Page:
After a dry night’s sleep (once all the teenagers finally shut up) I wandered out of the hut and noticed a dull roar from a different direction. It turned out the hut had a waterfall in its back yard.



As the hike ran towards its finish the weather improved, by the time I was done and heading towards Queenstown it was clear and sunny. It was my fate to do the Routeburn in its dramatic wet phase.

And once I was back in civilization it was time to restock on those PB & J essentials. I learned the Kiwis were not, in fact, unfamiliar with the idea of combining those two ingredients.  There, on the grocery store shelf was the evidence: in the same jar, swirled together, peanut butter and jelly.

Publishers Note: I’ll be taking a break from posting for the next couple of weeks, but not to worry, there will be more stories on the flip side.


46 thoughts on “Peanut Butter and Jelly

  1. Fantastic post Dave, the photos are exemplary! I think that is the first time I’ve ever used this word, but a little of this Kiwi magic you uncovered back in ’85. Incredible scenery and description of this wonderland. The only thing I question, is why would you spread jelly on the other slice of bread, and not on the peanut butter itself?!? It is like you “poured pickle juice in a glass of milk” 🙂
    Cheers to a great week ahead!

    Liked by 1 person

    1. Thanks Randall. I don’t I’ve used that word in a post either. I had my doubts how the photos would turn out. I scanned them from slides, as that’s what I shot back in those days, and had to digitally clean up a fair amount of dust and grime.

      As for the PB & J methodology, I find if I spread the jelly on the bare bread it slides around less, and it’s easier to make. Different strokes…


  2. I was befuddled when I first encountered PB & J in the US in the 1970s, and particularly so by the sight of the two swirled together in the same jar. I was soon won over, but lost the taste for it when I returned to NZ. It was probably pretty new here when you spotted some in a supermarket in the 1980s.

    Liked by 1 person

    1. At the time I’d never seen PB & J swirled together in a jar before – I thought it was an NZ thing, and even here I’ve only seen it once or twice. Interesting how something that seems like it would be a standard cultural norm isn’t always. That’s one of the things that makes travel interesting.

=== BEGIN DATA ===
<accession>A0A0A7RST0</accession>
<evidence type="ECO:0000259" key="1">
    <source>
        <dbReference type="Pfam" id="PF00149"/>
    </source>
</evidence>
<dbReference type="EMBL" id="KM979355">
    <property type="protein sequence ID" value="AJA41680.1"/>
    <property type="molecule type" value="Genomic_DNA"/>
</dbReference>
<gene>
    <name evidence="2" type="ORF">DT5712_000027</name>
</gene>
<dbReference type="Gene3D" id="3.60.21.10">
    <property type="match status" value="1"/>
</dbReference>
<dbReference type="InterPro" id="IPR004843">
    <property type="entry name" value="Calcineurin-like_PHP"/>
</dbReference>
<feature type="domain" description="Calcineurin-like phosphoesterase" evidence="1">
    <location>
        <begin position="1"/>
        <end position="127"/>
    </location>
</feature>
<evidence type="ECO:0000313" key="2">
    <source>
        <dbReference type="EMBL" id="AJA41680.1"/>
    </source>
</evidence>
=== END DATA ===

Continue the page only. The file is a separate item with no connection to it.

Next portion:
For what it’s worth, I quite liked the NZ meat pies…


      1. I have a vivid memory of seeing purple grape jelly swirled with golden peanut butter in Missoula, MT. Grape jelly was also a novelty to me.

        Our meat pies are even better now! There are gourmet brands in the supermarkets, not expensive. Washed down with a good craft beer… Luxury.

        Liked by 1 person

  3. fantastic Blog, Dave. And love the pictures.
    As to the PBJ, German eating is so rigid- meat or cheese openface for breakfast or supper, warm meal for lunch, there is no chance to eat pbj.
    Although, since I do it anyway, (nut butter for six times the us price at a reform house-sometimes you just get the urge, and French baguette, since no white bread here) my husband will eat along.(if i just refuse to cook that day)
    But only on black bread and without jelly. And never in public
    Can’t wait to see what you write next.

    Liked by 1 person

  4. Sounds like an amazing experience Dave. You captured it so well in words and stunning images. I’ve never seen PB&J on sale in Europe, but I don’t see why it wouldn’t sell. My own personal fave at the moment is peanut butter and sweet chili sauce. Perhaps a far eastern cousin of the PBJ sandwich.

    Liked by 1 person

    1. That actually sounds pretty good, I may have to try it. It reminds me a bit of a variation I ran into up in Canada. A Dutch fellow who runs a
      scuba diving lodge up there had a preference for peanut butter on toast with siracha (a Thai hot sauce.) In either case, kind of a tasty variation on Thai satay sauce.